This past weekend, we built Sugar River Farm's inaugural pastured pig hut and it went remarkably well. Since I've never really tried my hand at construction, I'm really excited about how it went. We spent just under $50 and the project took us about 90 minutes (most of which were lessons in power tools for me) but for one who is more well versed in building things, I wouldn't be surprised if this could be done in 30 minutes or so.
Here's what we picked up on our trip to the local big box store.
6 each 8 ft 2 x 4 boards (not pressure treated)
1 each 12 ft 2 x 4 board (not pressure treated)
4 each 26 in x 8ft Green PVC Corrugated Roof Panel
1 each Tube of Caulking
You'll also need screws, but we had some kicking around.
Two things I'd like to mention:
I noted above that the boards we bought were not pressure treated mainly to be clear regarding how we got all our materials for under $50. In our case, the pressure treated boards were more expensive than the non and there was also a concern, on my part, that it might not be good for pigs to chew on pressure treated wood. Please don't take my notion as fact.
The PVC roofing panels we got were on clearance. I have a feeling they may be discontinuing them soon, so hopefully we'll be able to find more in the future.
Take one 8' board and cut it in half. Take one end of each now 4' board and miter it, resulting in a 45* angle. Take the two boards and connect the non-angled ends to form a 90* angle, one on top of the other, and screw together.
Feel free to learn from my mistake. Make sure you don't do what we did here. The angles at the bottom of the boards are both supposed to be flat against the ground.
This is what the finished piece should look like. You'll need to make three of these 90* pieces.
Next, take one of the remaining three 8' boards and screw it to the three 90* pieces, all spaced out evenly.
After you've connected the three angled pieces to the first 8' board, screw the other two 8' boards to the exposed angled ends, creating a solid bottom.
See, now it's stable.
At this point, you'll take the remaining 12' board and cut it into two sills that you'll screw to the bottom of the two 8' boards, creating two door thresholds of sorts. You could use two 6' boards, but in our case it was cheaper to get a 12' board. When we were conceptualizing this project, we weren't sure of the need for this step, but we ended up going with it. This step made the hut, which seemed a little short, just a bit taller and it lifted the 8' boards off the ground, which is always nice. We all know what happens when wood sits in mud for extended periods of time.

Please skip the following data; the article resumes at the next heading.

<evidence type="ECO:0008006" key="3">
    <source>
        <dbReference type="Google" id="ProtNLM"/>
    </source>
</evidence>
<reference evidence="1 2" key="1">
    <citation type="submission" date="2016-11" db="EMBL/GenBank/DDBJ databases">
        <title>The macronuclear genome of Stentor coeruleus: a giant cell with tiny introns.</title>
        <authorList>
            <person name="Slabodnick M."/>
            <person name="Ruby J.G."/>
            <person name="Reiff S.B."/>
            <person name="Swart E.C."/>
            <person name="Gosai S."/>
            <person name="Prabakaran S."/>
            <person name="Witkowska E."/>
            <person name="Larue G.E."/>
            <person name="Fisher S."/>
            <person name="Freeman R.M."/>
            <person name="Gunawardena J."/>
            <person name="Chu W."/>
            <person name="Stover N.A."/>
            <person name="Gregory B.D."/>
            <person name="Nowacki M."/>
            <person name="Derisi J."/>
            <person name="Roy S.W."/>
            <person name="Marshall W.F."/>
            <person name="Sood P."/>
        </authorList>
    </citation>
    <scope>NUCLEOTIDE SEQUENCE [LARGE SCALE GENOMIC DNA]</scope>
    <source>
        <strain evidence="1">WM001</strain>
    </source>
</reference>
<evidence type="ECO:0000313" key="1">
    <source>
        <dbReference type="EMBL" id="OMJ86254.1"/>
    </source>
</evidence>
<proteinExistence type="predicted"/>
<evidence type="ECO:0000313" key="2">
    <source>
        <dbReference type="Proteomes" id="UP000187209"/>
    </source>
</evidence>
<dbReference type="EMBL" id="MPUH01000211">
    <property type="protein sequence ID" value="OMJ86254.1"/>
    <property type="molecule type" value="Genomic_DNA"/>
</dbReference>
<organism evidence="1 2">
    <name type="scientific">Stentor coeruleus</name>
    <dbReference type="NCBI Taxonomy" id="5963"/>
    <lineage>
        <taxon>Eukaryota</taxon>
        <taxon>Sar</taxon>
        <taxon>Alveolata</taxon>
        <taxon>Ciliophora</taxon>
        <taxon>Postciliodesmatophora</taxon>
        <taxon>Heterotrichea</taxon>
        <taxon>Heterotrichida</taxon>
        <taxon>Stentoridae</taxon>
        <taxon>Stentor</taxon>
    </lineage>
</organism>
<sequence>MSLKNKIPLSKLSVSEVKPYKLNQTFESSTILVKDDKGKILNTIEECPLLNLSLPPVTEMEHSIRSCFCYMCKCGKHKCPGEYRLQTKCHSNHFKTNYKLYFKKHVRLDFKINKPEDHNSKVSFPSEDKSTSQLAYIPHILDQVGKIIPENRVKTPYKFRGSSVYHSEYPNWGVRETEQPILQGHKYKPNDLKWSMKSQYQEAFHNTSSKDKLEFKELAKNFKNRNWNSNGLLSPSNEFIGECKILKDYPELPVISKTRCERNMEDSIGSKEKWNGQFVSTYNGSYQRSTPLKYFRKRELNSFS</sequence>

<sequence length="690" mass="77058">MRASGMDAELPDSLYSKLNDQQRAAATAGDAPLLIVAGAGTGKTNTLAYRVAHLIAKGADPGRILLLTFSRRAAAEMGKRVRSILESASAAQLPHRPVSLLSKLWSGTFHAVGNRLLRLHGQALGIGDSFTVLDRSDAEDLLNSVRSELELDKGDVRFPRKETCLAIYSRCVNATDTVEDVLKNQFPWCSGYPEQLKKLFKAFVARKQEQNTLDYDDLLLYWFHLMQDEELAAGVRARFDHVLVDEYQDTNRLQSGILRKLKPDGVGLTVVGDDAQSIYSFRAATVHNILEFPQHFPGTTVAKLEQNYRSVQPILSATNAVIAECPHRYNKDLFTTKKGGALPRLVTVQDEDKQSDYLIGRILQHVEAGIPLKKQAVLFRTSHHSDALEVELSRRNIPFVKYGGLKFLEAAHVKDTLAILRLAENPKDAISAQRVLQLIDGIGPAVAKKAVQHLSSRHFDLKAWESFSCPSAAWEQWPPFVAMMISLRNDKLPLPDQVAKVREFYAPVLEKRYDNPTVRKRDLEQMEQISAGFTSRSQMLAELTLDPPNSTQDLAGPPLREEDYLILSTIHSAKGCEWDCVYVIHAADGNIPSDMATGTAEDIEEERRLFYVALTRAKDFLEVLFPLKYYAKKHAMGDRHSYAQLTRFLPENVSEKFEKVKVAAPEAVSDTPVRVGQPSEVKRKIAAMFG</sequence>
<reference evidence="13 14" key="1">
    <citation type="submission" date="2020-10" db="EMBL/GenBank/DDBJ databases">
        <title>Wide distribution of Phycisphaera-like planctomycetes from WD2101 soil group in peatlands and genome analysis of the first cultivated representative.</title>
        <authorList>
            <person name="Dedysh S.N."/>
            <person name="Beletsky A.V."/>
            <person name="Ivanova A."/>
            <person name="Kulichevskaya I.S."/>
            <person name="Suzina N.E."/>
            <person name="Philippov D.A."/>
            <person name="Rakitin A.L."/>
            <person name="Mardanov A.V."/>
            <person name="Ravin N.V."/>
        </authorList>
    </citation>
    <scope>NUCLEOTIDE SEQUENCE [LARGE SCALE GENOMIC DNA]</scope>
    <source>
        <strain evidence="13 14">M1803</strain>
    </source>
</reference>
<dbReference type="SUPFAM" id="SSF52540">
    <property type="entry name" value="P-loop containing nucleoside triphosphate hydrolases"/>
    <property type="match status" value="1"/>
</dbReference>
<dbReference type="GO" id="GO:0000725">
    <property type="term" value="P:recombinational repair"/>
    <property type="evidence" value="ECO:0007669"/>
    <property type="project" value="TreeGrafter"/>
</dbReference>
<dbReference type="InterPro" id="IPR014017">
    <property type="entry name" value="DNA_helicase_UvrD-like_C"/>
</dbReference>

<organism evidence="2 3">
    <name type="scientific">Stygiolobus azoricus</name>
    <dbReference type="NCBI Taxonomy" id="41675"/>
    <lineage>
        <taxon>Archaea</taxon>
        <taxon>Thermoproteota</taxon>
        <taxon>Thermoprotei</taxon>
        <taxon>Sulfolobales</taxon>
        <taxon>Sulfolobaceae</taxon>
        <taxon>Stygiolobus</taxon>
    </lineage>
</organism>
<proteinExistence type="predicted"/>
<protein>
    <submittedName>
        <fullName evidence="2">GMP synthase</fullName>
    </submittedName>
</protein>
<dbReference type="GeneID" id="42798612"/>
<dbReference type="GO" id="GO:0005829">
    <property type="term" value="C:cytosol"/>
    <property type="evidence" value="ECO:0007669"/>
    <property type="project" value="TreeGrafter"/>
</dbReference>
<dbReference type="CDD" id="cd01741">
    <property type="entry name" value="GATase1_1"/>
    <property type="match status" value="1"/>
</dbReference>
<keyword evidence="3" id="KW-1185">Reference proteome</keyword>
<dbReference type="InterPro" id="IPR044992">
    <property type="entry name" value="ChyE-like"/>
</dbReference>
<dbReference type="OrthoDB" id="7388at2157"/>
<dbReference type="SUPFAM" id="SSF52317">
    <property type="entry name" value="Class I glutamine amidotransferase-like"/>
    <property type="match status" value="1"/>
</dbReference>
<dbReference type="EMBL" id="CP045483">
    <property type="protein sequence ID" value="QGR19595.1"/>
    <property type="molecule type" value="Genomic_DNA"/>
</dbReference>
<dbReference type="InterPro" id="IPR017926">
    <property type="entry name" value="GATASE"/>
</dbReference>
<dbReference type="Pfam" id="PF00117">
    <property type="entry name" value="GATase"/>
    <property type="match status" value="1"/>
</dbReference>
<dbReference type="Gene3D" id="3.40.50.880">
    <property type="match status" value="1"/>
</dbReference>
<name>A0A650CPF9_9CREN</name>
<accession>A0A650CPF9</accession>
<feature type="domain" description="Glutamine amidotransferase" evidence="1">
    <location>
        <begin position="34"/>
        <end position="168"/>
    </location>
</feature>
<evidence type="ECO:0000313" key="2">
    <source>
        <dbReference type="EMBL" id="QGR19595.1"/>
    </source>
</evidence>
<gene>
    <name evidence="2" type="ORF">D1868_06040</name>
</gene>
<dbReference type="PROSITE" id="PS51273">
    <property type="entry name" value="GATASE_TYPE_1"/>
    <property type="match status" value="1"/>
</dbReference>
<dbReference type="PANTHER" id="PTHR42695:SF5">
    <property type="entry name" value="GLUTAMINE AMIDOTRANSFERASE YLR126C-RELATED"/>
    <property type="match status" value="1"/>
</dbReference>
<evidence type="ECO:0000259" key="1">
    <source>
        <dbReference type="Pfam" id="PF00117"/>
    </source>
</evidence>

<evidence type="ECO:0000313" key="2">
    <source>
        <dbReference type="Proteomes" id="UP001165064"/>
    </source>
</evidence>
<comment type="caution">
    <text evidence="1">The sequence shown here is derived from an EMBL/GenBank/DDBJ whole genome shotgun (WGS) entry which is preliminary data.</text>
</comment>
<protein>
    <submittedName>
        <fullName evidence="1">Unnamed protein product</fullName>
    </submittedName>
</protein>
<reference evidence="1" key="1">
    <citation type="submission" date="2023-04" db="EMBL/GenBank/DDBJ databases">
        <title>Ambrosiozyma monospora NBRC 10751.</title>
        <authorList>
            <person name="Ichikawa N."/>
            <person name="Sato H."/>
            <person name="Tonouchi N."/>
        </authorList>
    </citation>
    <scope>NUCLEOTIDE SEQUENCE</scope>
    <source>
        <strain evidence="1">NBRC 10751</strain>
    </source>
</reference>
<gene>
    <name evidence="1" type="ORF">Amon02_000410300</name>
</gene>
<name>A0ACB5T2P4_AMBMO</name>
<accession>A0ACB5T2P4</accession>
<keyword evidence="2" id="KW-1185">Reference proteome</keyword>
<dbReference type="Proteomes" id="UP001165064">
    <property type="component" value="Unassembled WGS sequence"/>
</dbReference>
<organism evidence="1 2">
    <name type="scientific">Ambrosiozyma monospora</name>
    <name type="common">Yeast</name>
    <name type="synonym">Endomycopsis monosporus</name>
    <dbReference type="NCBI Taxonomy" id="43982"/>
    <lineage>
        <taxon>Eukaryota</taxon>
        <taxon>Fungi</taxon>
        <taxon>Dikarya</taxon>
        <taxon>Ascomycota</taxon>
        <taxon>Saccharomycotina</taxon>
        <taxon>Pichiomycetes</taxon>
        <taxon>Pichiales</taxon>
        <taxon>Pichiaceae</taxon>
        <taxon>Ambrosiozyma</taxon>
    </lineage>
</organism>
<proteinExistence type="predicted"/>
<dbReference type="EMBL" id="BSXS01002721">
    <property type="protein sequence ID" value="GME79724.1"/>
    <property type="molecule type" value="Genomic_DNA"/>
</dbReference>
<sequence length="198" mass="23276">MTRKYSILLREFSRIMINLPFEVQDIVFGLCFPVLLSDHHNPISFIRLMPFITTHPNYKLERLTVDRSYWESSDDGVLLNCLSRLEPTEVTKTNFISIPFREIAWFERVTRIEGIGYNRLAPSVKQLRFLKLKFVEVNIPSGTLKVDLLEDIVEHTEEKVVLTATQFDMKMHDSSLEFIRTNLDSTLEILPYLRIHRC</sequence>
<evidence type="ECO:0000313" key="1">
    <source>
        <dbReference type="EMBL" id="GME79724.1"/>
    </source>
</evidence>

The final step is to wrap the top with the roofing panels. This step would be the same even if you used metal panels, but the pricing on the plastic was great and it doesn't weigh very much. That will be handy when it comes time to move the huts. We attached the panels with screws and filled any gaps and screw holes with caulking.
The final result is an easy to move, easy to build, inexpensive pig hut. We're anticipating having to build a few more since they're not very tall and will quickly be outgrown by our small herd (who are coming in about a month yay!!). We plan to use these huts in conjunction with free ranging the pigs through wooded areas and pasture. There is a concern that the pigs may destroy this since it is fairly lightweight, but we'll see. I think this will suit our needs for now.
One thing I definitely need to do is broaden my horizons on what other methods are out there for animal shelters, among other things. The Polyface internship will definitely open my eyes (only a few more months!) but I also enjoy going through other blogs here on MOTHER EARTH NEWS to get tips from all of you. If you have any tips on methods you've used that have or haven't worked, I'd love to hear about them!
More than 150 workshops, great deals from more than 200 exhibitors, off-stage demos, inspirational keynotes, and great food!LEARN MORE